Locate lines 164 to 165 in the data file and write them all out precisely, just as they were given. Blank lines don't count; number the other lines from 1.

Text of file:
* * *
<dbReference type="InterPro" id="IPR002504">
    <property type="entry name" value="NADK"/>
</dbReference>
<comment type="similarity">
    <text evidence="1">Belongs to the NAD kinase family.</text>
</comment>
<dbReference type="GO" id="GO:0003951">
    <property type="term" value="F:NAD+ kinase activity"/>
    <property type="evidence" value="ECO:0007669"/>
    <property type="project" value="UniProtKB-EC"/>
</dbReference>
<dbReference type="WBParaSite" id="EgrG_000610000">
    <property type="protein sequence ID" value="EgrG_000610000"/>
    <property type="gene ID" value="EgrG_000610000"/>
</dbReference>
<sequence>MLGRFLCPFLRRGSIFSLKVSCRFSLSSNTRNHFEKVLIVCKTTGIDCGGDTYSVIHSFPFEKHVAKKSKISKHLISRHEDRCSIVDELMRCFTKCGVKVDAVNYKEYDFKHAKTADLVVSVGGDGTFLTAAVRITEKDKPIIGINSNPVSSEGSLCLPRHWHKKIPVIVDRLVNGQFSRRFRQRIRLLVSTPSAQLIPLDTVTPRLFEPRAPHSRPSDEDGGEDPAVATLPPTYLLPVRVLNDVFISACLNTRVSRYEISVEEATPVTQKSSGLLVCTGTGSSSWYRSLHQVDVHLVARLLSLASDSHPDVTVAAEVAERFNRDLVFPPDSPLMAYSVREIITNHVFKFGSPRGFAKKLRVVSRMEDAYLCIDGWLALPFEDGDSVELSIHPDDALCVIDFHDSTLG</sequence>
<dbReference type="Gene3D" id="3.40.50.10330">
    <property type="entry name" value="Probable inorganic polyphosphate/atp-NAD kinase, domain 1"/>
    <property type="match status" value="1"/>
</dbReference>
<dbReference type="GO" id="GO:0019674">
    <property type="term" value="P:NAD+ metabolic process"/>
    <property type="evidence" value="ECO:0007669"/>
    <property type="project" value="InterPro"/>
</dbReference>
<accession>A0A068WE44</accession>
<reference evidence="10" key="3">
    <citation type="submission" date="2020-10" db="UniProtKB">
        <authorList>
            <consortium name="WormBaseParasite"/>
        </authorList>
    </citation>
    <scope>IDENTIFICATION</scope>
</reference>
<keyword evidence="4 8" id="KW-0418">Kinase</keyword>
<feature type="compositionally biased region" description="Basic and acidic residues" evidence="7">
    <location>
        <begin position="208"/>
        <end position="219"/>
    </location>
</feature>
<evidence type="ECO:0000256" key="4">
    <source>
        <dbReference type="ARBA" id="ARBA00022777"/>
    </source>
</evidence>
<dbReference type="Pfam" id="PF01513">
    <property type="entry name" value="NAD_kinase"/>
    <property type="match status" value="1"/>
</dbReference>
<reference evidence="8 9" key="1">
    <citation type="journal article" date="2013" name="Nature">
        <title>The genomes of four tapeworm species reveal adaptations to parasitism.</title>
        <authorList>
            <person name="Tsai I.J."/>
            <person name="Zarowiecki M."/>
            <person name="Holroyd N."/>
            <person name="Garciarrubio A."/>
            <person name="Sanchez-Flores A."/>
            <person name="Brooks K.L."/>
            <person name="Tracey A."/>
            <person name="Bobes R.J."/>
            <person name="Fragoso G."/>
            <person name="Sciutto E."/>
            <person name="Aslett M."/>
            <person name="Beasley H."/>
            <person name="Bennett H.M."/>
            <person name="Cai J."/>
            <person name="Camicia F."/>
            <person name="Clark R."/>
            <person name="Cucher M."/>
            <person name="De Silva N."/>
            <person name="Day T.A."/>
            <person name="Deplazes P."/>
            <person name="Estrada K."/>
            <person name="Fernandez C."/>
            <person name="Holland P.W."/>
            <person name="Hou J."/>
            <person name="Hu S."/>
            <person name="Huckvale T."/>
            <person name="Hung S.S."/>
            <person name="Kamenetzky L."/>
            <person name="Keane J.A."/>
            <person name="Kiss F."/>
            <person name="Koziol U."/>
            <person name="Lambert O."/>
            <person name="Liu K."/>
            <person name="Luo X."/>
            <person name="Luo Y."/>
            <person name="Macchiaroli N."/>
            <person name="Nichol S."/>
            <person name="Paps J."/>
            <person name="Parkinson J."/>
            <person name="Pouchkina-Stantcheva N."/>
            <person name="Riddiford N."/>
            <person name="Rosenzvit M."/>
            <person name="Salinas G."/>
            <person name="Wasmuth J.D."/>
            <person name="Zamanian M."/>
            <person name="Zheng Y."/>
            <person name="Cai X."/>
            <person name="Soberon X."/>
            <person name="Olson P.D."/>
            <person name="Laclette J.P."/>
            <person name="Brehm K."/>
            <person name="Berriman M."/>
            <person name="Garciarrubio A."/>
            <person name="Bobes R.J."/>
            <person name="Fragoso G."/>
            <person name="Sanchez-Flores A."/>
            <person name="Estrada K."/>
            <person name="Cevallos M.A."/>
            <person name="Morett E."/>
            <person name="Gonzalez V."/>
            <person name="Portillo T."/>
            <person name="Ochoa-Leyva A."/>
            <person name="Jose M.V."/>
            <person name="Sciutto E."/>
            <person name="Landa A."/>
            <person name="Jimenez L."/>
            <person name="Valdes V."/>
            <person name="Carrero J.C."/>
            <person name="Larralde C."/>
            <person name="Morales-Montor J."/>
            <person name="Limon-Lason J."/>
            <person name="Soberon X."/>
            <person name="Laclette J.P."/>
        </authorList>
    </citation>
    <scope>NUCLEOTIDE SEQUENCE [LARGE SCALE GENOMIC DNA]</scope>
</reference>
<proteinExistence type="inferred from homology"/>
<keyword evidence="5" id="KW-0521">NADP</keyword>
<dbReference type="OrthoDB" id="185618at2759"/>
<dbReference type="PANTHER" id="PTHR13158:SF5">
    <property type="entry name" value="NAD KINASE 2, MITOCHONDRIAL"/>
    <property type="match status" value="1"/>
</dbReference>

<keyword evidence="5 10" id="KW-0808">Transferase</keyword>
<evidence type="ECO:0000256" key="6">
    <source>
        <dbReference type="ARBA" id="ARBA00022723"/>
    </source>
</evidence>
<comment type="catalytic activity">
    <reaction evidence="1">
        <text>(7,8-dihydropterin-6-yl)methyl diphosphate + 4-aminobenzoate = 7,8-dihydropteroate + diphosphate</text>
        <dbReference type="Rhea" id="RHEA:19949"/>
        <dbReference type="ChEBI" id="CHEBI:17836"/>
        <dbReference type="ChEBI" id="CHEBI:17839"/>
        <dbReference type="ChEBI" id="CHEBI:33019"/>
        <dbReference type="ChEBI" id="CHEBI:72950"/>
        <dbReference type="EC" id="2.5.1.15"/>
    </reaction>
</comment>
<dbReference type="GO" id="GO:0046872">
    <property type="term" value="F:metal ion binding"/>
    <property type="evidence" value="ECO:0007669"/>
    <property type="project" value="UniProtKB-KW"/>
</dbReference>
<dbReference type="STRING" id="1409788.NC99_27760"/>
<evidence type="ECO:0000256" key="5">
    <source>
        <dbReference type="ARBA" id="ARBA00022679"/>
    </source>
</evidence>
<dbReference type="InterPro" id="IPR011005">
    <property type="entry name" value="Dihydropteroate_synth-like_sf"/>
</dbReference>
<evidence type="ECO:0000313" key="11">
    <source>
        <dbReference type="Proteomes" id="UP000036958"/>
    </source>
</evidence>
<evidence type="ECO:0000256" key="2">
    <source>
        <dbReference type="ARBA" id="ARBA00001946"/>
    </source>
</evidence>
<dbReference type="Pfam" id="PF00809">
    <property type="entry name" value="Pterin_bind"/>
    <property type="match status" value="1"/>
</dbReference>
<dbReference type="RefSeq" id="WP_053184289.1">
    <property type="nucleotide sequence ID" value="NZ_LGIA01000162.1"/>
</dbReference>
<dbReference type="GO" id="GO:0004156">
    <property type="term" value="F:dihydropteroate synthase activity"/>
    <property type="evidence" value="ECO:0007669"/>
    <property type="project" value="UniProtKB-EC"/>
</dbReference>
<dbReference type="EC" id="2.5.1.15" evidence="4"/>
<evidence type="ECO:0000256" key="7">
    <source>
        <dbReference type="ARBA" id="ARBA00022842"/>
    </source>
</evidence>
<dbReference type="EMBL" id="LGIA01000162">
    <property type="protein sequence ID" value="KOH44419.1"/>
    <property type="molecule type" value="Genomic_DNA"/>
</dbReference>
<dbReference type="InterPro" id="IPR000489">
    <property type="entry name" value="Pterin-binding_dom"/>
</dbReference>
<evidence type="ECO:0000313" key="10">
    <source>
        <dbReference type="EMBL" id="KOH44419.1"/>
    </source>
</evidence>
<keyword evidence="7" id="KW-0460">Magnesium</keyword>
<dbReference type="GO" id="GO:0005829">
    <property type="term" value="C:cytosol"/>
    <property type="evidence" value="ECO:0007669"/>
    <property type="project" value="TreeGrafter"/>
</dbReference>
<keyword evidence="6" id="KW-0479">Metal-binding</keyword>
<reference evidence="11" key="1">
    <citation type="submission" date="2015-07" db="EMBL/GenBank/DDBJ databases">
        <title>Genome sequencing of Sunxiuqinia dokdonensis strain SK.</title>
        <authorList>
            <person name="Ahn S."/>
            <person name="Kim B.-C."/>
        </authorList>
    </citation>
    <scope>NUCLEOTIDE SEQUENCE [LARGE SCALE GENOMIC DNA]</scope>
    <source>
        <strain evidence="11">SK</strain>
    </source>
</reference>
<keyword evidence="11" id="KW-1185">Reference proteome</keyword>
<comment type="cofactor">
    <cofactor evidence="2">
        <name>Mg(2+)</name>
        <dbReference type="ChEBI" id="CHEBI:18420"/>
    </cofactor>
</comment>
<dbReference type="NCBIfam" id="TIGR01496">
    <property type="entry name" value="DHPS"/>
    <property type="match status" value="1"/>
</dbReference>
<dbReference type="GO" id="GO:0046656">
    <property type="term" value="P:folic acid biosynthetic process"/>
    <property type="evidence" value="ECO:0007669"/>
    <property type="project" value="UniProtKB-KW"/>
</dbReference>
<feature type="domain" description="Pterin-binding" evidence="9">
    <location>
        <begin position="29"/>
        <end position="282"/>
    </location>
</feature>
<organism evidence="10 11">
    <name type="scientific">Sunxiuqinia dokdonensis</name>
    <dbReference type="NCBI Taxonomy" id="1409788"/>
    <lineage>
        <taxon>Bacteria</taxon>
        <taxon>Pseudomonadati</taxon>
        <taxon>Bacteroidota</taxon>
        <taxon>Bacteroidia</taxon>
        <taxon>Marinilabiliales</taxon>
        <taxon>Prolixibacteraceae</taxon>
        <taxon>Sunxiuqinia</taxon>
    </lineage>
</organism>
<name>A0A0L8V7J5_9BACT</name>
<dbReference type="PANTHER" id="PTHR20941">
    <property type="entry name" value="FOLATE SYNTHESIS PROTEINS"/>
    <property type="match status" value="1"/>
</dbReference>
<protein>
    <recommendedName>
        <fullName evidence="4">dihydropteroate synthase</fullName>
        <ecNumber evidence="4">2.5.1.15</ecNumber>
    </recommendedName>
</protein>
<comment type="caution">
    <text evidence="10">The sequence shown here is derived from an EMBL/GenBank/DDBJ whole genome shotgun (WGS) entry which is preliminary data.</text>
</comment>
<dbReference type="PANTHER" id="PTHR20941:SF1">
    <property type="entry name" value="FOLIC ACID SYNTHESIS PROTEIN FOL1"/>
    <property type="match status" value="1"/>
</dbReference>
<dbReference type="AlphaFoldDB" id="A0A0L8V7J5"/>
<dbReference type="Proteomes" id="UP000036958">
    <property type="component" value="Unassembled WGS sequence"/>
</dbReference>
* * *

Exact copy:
        <dbReference type="ARBA" id="ARBA00022679"/>
    </source>